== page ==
Madame Web (2024) Review

Madame Web (2024)
Director: S.J. Clarkson
Screenwriters: Matt Sazama, Burk Sharpless, Claire Parker, S.J. Clarkson
Starring: Dakota Johnson, Sydney Sweeney, Isabela Merced, Celeste O’Connor, Tahar Rahim, Adam Scott, Emma Roberts, Kerry Bishé, Mike Epps, Zosia Mamet, José María Yazpik

Making her debut on the page in 1980, the elderly, paralysed and clairvoyant Madame Web of Marvel Comics bears little resemblance to the character that leads Sony’s latest Spider-Man-less Spider-Man spin-off. Whatever this film started off as – whether a supernatural suspense thriller, an ambitious multiverse adventure, or a prequel to The Amazing Spider-Man movies – what it has ended up being is a a project made up of a messy tangle of loose threads in desperate need of a coherent identity.

New York paramedic Cassandra “Cassie” Web (Dakota Johnson) begins having visions of the near future and is compelled to protect three teenagers (Sydney Sweeney, Isabela Merced and Celeste O’Connor) from a costumed, wall-crawling supervillain (Tahar Rahim) who has dreamed of his death at their hands.

To start with, Madame Web is not as bad as Morbius, and it might not even be as bad as Venom. From its early moments, this movie at the very least proves itself to be a far weirder concept than you might expect from your standard Sony/Marvel property. The opening sequence, set in 1973 in the Peruvian rainforest, sees Cassie’s heavily pregnant mother Constance (Kerry Bishé) searching for a rare spider with potential healing properties, stumbling across an indigenous tribe with spider-like agility, reflexes, and a distinctive red and black colour palette in the process.

We are then catapulted forward to 2003 where the orphaned and now-adult Cassie and her fellow paramedic/work-husband Ben Parker (notably soon to be an uncle and played by Adam Scott) rush from emergency to emergency around NYC and receive very little thanks from their home city for the tough job they do. At this point we’re firmly in buddy comedy territory, and Johnson and Scott in particular seem far more comfortable when they are one step removed from the comic book shenanigans.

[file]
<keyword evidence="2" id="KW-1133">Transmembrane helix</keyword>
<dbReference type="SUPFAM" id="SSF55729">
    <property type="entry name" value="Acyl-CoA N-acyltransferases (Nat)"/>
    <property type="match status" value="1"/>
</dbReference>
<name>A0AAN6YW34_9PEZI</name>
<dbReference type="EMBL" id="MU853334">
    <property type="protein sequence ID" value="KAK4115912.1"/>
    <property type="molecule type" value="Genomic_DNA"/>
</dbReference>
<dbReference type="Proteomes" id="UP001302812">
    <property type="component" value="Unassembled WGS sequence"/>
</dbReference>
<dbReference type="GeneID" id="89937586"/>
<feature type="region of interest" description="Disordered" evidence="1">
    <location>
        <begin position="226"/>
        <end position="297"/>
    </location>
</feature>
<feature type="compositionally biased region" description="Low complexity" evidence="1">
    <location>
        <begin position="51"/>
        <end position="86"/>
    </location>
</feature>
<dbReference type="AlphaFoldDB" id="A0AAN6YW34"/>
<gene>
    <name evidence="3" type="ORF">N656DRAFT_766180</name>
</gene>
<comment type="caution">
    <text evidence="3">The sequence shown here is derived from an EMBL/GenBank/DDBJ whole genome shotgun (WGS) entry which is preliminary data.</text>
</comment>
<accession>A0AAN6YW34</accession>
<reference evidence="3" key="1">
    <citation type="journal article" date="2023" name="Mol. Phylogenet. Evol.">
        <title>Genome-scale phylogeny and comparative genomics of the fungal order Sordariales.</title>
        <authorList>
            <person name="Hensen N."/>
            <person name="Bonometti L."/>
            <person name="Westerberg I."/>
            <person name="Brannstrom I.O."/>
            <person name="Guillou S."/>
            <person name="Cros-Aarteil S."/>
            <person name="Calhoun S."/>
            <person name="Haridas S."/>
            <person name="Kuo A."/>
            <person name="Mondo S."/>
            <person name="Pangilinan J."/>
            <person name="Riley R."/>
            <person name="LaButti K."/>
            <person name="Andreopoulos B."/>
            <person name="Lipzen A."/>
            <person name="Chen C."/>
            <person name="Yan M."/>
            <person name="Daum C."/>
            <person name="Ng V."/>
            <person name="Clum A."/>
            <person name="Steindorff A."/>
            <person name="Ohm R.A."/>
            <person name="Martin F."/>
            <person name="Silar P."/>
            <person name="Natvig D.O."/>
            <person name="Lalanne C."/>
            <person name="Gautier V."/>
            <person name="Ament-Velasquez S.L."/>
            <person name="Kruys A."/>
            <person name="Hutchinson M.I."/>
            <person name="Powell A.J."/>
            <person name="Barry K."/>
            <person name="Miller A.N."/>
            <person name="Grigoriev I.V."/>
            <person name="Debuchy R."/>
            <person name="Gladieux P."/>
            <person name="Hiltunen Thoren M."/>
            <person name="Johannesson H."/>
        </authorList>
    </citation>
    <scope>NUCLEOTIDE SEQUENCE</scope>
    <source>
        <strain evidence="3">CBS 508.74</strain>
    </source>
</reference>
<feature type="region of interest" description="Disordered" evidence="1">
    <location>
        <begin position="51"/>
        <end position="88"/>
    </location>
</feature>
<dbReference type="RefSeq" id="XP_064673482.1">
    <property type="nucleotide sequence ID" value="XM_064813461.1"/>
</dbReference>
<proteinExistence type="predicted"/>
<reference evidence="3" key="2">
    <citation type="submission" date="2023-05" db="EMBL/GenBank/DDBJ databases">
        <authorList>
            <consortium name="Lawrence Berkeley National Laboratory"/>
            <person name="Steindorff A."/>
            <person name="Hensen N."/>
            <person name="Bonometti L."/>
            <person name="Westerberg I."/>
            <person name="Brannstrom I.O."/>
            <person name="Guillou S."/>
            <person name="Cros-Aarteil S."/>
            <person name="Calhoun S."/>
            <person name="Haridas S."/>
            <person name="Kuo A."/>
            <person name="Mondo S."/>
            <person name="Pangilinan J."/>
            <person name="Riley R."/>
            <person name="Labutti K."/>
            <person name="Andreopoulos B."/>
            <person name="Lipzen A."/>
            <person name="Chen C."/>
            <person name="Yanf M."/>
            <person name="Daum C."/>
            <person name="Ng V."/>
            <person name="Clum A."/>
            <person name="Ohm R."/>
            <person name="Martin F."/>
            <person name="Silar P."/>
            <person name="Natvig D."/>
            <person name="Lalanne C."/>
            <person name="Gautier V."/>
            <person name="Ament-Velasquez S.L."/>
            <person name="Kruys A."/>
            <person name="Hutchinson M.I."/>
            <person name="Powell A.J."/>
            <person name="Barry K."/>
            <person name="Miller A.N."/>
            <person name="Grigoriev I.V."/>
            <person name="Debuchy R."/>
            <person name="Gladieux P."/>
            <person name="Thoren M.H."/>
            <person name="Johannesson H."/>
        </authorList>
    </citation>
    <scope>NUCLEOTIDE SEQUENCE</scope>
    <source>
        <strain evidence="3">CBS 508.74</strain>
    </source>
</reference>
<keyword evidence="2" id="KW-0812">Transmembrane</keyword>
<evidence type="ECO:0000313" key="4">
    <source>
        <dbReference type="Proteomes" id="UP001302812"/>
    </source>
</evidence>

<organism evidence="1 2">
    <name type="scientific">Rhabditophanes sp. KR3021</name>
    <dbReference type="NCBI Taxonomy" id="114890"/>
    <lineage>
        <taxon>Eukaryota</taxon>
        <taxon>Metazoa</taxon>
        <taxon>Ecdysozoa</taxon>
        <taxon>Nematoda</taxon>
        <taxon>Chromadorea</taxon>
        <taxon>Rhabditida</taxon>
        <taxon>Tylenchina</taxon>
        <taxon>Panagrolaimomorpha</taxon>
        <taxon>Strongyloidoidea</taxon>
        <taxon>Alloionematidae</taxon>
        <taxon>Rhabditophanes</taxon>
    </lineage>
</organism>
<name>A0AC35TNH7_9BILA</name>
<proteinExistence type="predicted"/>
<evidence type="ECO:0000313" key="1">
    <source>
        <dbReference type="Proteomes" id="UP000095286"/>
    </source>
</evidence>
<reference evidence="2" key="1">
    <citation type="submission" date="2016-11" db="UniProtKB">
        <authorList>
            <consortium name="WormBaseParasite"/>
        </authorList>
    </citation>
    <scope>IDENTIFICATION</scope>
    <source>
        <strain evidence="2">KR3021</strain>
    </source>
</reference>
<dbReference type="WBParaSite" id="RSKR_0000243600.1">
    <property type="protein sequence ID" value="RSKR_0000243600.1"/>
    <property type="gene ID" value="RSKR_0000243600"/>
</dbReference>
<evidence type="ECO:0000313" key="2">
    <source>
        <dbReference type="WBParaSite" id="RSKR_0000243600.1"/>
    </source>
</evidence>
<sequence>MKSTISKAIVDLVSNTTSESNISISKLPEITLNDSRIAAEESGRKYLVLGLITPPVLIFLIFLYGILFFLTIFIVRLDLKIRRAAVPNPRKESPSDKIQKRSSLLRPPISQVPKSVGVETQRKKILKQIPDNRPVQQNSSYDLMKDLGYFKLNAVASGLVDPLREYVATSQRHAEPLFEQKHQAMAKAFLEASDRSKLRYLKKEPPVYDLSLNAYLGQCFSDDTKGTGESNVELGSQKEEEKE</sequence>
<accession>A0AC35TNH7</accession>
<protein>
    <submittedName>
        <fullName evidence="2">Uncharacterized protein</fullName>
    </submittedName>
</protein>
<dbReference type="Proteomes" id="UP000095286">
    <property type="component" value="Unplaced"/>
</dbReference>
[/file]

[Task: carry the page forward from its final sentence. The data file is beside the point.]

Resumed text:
The way Cassie’s visions are implemented is potentially really interesting too. Moments are not so much telegraphed but instead slowly seep into the storytelling to wrong-foot our P.O.V. character and keep us on our toes, the hero learning to use her powers of foresight through trial and error. If only director S.J. Clarkson (‘The Defenders’) had really gone for it on a stylistic level beyond replaying the same sequences with minor but crucial variations.

For all the sheer meme-ability on this movie’s promo tour, Dakota Johnson undoubtedly knew the assignment here. Much like Tom Hardy’s take on Eddie Brock/Venom, the oddness of some of her choices and how she shows Cassie’s difficulties with basic human interaction – from being dragged along to a baby shower to trying to convince everybody including herself that she isn’t actually abducting the three teenagers in the back of her stolen taxi – provides a lot of entertainment value. The cast in general are pretty solid, with Scott providing some much-needed every-man wryness and the three young actors playing Julia, Anya and Mattie all bringing heart and depth to characters who might have simply been first-base teenage stereotypes (the good girl, the bad girl and the skateboarder). When the more overt superhero origin setup stuff takes away from the cast’s fairly likeable chemistry is when the film really begins to falter.